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This ice cream is reminiscent of the lemon ice cream you used to be able to get at the drugstore. I use a chinois to strain out any lemon rind to produce silky smooth ice cream. The original recipe calls for zested lemon without straining, but I find the occassional zest in the ice cream to be a distraction from the creamy texture of this ice cream. The original recipe, from Desserts to Die For, also calls for twice as much butter, which left our spoons a little greasy. The butter definitely has a purpose, however, and halving the quantity called for to only two tablespoons did the trick.


Cream base
1 cup sugar
1 cup whole milk
3 cups heavy cream
2 tablespoons butter

Custard base
8 egg yolks
1/2 cup sugar

Lemon syrup base
1/2 cup sugar
1/2 cup water
1 tablespoon finely grated lemon rind

1 cup lemon juice

Heat cream base
Combine the ingredients of the cream base in a saucepan and heat over medium heat until simmering, stirring occasionally.

Slowly add cream to eggs and cook until thickened
In an electric mixer, whisk the custard base well until the mixture thickens and turns a bright yellow color. While this is mixing, slowly add the hot cream base. Continue to mix until mixture is well blended and then return this mixture to saucepan. Cook over medium-high heat, stirring constantly until mixture reaches 185° F. Remove from heat and pour mixture through a chinois to remove any lumps. Place the mixture in an ice bath and chill.

Prepare the lemon flavorings
While the custard base is chilling. Heat the lemon syrup base over medium high heat until boiling then reduce heat to medium and continue boiling for 5 minutes, stirring occasionally. Remove from heat and let cool. Once cool, you can combine with the fresh lemon juice. I like my finished ice cream smooth, so I strain this lemon zest, syrup and juice mixture with a mesh seive, but you can skip this step if you like bits of zest in your finished ice cream.

Freeze ice cream
Once the custart mixture has cooled to about 45° F, blend in the lemon juice and syrup. Freeze ice cream according to your ice cream maker's instructions and then transfer to a dedicated, smell-free container to let ripen in the freezer for several hours.

Click any image below to enlarge
  1. Comment from Sam 
    8:31 PM   20-Jul-2007
    After failing making ice cream twice I tried making your blackberry sherbet and that turned out pretty good. So, I thought I would try this lemon ice cream. I followed pretty much every bit of it, without any single change. My custard wasn't this yellow. I wonder the egg you used made this difference. Any idea? Thanks for sharing the recipe.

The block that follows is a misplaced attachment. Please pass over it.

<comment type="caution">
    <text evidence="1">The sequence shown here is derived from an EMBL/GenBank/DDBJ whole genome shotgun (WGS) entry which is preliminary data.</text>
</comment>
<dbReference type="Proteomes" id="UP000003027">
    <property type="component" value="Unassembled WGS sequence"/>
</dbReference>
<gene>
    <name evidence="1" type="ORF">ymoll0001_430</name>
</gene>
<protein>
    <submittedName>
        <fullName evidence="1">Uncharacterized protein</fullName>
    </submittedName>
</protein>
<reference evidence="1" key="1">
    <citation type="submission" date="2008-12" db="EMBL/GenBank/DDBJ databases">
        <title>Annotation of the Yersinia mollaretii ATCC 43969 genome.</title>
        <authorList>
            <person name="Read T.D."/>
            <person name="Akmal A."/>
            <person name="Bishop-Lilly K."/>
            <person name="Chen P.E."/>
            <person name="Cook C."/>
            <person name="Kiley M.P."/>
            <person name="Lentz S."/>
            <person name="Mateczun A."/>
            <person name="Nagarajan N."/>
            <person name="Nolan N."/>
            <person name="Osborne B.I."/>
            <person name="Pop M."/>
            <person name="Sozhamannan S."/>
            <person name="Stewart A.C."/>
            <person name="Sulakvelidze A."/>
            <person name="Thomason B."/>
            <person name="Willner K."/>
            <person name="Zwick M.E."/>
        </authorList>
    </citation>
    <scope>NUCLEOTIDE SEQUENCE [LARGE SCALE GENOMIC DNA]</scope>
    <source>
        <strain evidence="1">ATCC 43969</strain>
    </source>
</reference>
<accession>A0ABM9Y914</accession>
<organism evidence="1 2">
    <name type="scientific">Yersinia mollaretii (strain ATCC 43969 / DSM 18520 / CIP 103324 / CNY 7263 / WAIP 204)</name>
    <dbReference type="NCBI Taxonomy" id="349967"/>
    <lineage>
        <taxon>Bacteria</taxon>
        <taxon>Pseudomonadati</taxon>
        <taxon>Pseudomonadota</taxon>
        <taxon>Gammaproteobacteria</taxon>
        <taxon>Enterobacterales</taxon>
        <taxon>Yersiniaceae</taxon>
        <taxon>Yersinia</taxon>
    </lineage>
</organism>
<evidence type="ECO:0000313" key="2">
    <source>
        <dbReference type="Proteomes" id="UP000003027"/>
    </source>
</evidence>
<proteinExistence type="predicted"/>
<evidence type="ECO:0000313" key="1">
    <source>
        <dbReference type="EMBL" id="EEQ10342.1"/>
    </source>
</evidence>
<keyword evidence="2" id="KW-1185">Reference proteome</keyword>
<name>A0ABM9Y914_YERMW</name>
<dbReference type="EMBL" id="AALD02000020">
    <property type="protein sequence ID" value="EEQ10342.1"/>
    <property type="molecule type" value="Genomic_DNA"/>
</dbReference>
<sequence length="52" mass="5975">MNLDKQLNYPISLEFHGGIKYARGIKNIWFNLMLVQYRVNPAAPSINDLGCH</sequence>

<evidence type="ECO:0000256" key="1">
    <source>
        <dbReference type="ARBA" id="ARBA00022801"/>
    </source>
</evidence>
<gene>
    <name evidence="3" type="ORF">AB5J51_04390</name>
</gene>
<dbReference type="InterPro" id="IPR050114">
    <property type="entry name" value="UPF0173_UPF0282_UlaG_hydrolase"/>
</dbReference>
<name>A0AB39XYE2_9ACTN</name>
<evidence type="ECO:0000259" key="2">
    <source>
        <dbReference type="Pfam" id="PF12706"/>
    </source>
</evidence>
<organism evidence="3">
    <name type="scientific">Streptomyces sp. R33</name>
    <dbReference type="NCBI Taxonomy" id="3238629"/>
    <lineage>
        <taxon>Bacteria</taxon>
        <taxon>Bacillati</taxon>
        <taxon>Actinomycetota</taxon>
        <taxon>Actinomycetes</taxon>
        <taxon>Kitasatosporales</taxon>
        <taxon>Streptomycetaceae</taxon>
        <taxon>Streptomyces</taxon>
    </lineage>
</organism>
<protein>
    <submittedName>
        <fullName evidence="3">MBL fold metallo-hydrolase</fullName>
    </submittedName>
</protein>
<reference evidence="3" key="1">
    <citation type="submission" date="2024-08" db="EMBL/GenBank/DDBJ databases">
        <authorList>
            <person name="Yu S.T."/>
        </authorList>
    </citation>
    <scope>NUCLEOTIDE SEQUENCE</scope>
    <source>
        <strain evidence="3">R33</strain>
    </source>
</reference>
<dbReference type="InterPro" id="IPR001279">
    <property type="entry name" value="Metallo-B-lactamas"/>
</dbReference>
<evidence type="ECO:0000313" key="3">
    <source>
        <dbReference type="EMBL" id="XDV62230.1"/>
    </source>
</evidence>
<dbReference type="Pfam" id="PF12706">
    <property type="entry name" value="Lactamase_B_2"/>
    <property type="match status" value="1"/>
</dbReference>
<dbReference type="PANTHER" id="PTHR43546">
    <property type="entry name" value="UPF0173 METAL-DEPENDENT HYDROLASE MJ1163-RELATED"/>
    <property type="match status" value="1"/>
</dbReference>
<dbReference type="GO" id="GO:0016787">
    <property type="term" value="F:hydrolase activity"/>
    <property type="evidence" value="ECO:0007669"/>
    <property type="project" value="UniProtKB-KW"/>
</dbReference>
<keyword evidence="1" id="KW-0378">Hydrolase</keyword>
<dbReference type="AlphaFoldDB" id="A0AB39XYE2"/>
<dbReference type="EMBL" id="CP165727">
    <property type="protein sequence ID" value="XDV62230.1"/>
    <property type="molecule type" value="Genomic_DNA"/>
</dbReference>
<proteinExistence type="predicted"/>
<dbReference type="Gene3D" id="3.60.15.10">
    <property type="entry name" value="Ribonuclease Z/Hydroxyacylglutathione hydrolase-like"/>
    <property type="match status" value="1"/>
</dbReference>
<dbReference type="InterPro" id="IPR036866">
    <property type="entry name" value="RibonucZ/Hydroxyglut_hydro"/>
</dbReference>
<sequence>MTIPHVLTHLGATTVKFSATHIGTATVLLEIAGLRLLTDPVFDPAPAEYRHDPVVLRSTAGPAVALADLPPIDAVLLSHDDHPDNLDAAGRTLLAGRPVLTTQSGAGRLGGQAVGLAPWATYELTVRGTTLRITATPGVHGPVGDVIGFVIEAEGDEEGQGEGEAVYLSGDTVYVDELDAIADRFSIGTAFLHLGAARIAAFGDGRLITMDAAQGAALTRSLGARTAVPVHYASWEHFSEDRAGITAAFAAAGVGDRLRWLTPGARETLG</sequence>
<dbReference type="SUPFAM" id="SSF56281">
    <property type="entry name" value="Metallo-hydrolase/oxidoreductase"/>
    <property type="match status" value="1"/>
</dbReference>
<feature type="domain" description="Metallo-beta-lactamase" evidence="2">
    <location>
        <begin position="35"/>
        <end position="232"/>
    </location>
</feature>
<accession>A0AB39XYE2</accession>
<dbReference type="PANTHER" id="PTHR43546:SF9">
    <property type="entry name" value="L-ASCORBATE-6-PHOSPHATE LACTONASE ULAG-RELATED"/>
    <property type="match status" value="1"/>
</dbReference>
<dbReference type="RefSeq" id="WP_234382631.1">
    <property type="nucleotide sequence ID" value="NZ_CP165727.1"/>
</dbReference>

1. Response from Brian
      9:31 PM   20-Jul-2007
      Hi Sam, the color may be a touch off in these photos, but I don't think that much. The picture at the top of the page is definitely a little out of whack, but the custard photos are reasonably accurate. I think with so many eggs, any subtle yolk coloration would probably account for variance in color. I'm using Rock Island free range hen brown eggs, but I thought they were all looked the same inside.
  1. Comment from T 
    6:29 PM   31-Jul-2007
    How did it taste? I like tart yet sweet riding down very creamy... What is it like?
    1. Response from Brian
      10:29 PM   04-Aug-2007
      It's definitely pretty creamy, and the lemon flavor is very strong. I think you will like this recipe as it balances tart and creamy well.
  1. Comment from Juan Jeanniton 
    12:53 PM   14-May-2009
    If you make a stirred custard, then add lemon juice to it, why doesn't the milk in the custard curdle? Do the egg proteins in the custard play a role in the stabilization of the custard against acid?
    1. Response from Brian
      11:14 AM   15-May-2009
      Hi Juan, I have no idea, but I'm guessing the cold temperatures plays a role in slowing down the process and preventing any noticeable curdling.
  1. Comment from Juan Jeanniton 
    7:53 AM   20-May-2009
    But Brian, if you took milk and cream in exactly the same amounts called for the recipe, and leave out every other ingredient, then chill the milk + cream overnight then add any acid, whether it be lemon juice, or vinegar, or citric acid, whatever the high-acid liquid, it would still curdle even if the whole thing is kept cold. I'm guessing that the egg proteins are playing a role in preventing this curdling.
    1. Response from Brian
      9:32 PM   22-May-2009
      Only one way to find out I guess.
  1. Comment from Raffaele 
    9:15 PM   04-Feb-2010
    Excellent recipe, everyone like this ice cream. Thank you for sharing
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